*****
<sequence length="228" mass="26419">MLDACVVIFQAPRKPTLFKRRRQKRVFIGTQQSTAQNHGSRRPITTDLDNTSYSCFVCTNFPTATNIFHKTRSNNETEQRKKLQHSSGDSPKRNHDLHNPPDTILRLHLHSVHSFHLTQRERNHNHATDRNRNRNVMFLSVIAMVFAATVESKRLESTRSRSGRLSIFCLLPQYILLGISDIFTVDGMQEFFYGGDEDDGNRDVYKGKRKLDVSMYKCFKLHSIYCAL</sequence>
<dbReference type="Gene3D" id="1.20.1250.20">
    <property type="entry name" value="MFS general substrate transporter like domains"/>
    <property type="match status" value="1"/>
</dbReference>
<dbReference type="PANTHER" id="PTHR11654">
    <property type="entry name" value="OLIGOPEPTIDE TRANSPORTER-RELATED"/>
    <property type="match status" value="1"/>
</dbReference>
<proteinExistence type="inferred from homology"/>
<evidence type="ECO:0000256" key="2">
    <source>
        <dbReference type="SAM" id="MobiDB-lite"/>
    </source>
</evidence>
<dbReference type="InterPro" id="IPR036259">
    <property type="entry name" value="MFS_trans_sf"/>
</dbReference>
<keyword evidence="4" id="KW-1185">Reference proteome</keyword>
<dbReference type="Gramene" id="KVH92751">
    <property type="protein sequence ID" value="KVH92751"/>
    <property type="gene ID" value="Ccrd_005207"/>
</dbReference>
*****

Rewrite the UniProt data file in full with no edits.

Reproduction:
<sequence length="228" mass="26419">MLDACVVIFQAPRKPTLFKRRRQKRVFIGTQQSTAQNHGSRRPITTDLDNTSYSCFVCTNFPTATNIFHKTRSNNETEQRKKLQHSSGDSPKRNHDLHNPPDTILRLHLHSVHSFHLTQRERNHNHATDRNRNRNVMFLSVIAMVFAATVESKRLESTRSRSGRLSIFCLLPQYILLGISDIFTVDGMQEFFYGGDEDDGNRDVYKGKRKLDVSMYKCFKLHSIYCAL</sequence>
<dbReference type="Gene3D" id="1.20.1250.20">
    <property type="entry name" value="MFS general substrate transporter like domains"/>
    <property type="match status" value="1"/>
</dbReference>
<dbReference type="PANTHER" id="PTHR11654">
    <property type="entry name" value="OLIGOPEPTIDE TRANSPORTER-RELATED"/>
    <property type="match status" value="1"/>
</dbReference>
<proteinExistence type="inferred from homology"/>
<evidence type="ECO:0000256" key="2">
    <source>
        <dbReference type="SAM" id="MobiDB-lite"/>
    </source>
</evidence>
<dbReference type="InterPro" id="IPR036259">
    <property type="entry name" value="MFS_trans_sf"/>
</dbReference>
<keyword evidence="4" id="KW-1185">Reference proteome</keyword>
<dbReference type="Gramene" id="KVH92751">
    <property type="protein sequence ID" value="KVH92751"/>
    <property type="gene ID" value="Ccrd_005207"/>
</dbReference>